PHIL 880 Pro-Seminar

Fall Semester 2011| Day


INSTRUCTOR   P. Hanson, WMX 5658



  1. Foot, Philippa.  “Morality as a System of Hypothetical Imperatives,” The Philosophical Review, Vol. 81,No. 3 (Jul., 1972) pp. 305-316.
  2. Williams, Bernard. “Morality, the Peculiar Institution,” in Ethics and the Limits of Philosophy, Harvard University Press (Cambridge, 1985)  pp. 174-196.
  3. Russell, Bertrand.  “On the Notion of Cause,” Proceedings of the Aristotelian Society, New Series.  Vol. 13 (1912-1913).  pp. 1-26.  Hitchcock, Christopher.  “What Russell Got Right,” in Price, Huw and Corry, Richard (eds.) Causation, Physics, and the Constitution of Reality, Oxford University Press (NY, 2007)  pp. 45-65.
  4. Cartwright, Nancy.  “Causal Laws and Effective Strategies,” Nous 13 (1979) pp. 419-437.   Bigelow, John and Malina, Gary, “Simpson’s Paradox,” Stanford Encyclopedia of Philosophy (2009).
  5. Quine, Willard van Orman. “Ontological Relativity,” in Ontological Relativity and Other Essays (Columbia University Press, 1969) pp.
  6. Quine, W. v. O.  “Epistemology Naturalized,” ibid.,  pp. 69-90.
  7. Stroud, Barry. “The Significance of Naturalized Epistemology,”in French, Peter, et. al. (eds.) Midwest Studies in Philosophy VI, University of Minnesota Press (Minneapolis, 1981)  Quine,  W.v.O. “Reply to Stroud,”ibid., pp. 473-5.
  8. Goldman, Alvin. “Epistemic Folkways and Scientific Epistemology,” in Liaisons, Philosophy Meets the Cognitive and Social Sciences,  Bradford/MIT Press (Cambridge, 1992) pp. 155-175.
  9. Kitcher, Philip. “A Priori Knowledge,” The Philosophical Review, Vol. 89 No.1 (January 1980) pp. 3-23.
  10. De Pierris, Graciela.  “The Constitutive A Priori,” Canadian Journal of Philosophy, Supp. Vol. 18 (1992)  pp. 179-214.
  11. Burge, Tyler.  “Content Preservation,” The Philosophical Review, Vol. 102 No. 4 (1993) pp. 457-488.
  12. Dennett, Daniel.  “Real Patterns,”The Journal of Philosophy, Vol. 88, No. 1 (January, 1991) pp. 27-51.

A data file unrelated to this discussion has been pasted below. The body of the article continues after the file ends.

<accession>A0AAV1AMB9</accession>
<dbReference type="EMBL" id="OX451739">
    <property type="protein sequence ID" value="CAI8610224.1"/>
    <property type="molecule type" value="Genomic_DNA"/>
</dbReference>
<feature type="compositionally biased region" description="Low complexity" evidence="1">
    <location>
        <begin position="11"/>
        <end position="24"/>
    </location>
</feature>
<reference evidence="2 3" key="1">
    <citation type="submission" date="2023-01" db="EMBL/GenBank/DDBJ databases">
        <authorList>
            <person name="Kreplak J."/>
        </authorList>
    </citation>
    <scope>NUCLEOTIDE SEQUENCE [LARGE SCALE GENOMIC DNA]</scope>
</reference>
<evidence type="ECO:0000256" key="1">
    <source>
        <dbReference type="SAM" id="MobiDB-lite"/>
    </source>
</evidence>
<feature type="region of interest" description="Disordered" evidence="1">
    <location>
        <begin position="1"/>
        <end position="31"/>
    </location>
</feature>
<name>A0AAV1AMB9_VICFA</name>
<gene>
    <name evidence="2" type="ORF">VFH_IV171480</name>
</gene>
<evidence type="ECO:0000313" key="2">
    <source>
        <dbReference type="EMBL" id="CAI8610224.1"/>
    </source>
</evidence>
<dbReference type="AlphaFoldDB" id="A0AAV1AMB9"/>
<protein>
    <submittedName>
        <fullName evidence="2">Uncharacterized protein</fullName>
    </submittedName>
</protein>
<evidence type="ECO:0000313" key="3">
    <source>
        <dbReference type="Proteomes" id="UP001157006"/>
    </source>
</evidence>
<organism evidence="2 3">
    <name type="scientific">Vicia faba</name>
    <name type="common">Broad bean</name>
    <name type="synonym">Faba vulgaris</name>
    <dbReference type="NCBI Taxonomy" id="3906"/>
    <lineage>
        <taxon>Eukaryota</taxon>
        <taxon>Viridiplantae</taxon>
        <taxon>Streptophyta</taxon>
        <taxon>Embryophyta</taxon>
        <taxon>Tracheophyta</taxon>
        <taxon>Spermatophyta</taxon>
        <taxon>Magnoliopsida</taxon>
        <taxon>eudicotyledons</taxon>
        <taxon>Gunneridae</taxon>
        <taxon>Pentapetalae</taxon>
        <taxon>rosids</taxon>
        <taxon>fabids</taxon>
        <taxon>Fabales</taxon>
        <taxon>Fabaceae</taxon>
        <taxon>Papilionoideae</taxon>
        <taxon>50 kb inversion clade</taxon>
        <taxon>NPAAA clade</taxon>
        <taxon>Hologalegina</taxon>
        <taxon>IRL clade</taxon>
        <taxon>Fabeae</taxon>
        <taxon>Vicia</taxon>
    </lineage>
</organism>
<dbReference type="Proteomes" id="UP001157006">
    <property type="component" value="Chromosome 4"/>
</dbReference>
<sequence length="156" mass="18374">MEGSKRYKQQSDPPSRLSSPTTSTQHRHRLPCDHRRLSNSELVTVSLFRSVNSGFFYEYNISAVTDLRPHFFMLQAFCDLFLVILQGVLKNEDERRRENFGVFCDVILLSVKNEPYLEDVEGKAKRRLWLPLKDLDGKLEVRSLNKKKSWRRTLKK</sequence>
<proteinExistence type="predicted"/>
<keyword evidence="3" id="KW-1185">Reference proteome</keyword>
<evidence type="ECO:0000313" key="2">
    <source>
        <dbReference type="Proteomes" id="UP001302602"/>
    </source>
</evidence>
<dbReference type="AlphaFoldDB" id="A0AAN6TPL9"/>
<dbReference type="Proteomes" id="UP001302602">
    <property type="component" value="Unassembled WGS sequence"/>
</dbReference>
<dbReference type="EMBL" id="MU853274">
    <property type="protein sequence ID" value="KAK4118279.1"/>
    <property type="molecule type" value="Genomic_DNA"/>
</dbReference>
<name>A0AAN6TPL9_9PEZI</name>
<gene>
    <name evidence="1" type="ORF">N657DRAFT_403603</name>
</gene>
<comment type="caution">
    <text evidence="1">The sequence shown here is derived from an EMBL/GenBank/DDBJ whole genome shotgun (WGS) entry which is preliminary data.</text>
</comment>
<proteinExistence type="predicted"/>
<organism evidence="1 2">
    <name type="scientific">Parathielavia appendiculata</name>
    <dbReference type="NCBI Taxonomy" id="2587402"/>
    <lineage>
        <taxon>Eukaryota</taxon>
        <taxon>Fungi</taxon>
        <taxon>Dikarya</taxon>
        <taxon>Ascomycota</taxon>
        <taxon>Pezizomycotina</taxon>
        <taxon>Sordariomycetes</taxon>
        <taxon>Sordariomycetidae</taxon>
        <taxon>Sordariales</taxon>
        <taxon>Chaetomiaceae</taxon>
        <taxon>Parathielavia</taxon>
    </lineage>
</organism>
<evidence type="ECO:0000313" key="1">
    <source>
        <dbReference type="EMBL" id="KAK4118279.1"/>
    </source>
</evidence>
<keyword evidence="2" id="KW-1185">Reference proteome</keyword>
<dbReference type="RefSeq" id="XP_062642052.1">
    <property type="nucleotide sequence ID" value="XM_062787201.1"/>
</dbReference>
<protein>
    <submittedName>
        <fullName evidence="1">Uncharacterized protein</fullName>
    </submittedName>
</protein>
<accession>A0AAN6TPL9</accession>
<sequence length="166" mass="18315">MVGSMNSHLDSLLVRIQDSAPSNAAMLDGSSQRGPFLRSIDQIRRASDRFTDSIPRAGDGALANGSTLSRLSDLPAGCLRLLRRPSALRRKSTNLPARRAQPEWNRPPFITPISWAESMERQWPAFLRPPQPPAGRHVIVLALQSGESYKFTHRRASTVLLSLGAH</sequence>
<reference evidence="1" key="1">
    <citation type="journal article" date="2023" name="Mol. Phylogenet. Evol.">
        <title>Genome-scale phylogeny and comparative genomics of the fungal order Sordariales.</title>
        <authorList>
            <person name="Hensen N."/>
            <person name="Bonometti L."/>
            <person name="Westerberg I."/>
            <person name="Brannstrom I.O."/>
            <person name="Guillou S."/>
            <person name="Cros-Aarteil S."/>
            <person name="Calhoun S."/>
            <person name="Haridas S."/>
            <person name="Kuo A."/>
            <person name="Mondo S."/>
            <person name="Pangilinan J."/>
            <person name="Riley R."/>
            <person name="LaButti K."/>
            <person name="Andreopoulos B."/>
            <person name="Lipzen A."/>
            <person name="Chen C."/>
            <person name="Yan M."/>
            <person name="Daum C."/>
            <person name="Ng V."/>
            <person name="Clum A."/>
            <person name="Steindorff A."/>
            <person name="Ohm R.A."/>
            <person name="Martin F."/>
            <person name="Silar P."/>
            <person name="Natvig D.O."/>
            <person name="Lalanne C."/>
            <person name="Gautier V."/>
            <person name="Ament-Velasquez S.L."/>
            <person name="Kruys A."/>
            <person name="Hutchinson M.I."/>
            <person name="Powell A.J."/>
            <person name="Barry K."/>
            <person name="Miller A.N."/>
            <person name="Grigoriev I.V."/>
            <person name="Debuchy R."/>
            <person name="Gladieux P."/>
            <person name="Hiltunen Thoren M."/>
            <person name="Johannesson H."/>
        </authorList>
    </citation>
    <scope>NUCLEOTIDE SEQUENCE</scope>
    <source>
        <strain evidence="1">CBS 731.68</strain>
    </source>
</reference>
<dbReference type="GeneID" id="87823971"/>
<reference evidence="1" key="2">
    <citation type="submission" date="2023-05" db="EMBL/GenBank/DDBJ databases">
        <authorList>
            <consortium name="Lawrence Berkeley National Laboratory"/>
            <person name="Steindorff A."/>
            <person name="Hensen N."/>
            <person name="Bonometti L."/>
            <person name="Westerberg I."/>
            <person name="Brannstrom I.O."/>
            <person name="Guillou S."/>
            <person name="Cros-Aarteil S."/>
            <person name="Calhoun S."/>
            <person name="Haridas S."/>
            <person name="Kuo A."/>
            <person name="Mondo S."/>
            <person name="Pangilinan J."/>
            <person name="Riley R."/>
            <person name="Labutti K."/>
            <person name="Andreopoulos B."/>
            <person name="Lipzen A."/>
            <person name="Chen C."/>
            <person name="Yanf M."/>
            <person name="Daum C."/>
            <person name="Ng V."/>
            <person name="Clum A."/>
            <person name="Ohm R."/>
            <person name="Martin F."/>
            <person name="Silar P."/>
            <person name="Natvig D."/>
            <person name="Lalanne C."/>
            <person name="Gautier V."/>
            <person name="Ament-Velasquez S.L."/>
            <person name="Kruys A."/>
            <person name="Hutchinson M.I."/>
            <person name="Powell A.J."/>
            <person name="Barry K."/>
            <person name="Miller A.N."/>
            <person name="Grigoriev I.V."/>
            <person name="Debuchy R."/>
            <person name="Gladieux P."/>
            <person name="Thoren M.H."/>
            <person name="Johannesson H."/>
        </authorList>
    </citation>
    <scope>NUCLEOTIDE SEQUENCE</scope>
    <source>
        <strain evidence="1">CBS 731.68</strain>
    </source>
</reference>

The pro-seminar, required for incoming graduate students, provides an opportunity to work on key skills of the profession – writing, presenting, and critical discussion – while examining together a range of influential philosophical work, mostly papers written in the past 50 years, some of them classics. Many of these papers are available on-line through JSTOR and the like. Hard copies of the others will be made available for personal photocopying. The selection covers topics in 'analytic' epistemology and metaphysics, with some value theory, and a soupçon of history and formal studies. Areas and the particular papers chosen doubtless reflect interests of the instructor.


  • General:  attendance; reading in advance the material to be discussed; participation in class discussion;
  • Class participation: 10% (may also include a few short – paragraph length – in-class assignments);
  • Class presentation one of the assigned readings: 30% (outline of presentation to be submitted to instructor at time of presentation);
  • 3 written assignments on topics to be set by the instructor: 20%, 25%, 25% (Each paper will be about 5-6 pages long (max 2000 words), and will begin with an abstract that describes in a few sentences the topic of the paper and main points to be made. One rewrite of one of the first two papers will be allowed per student.)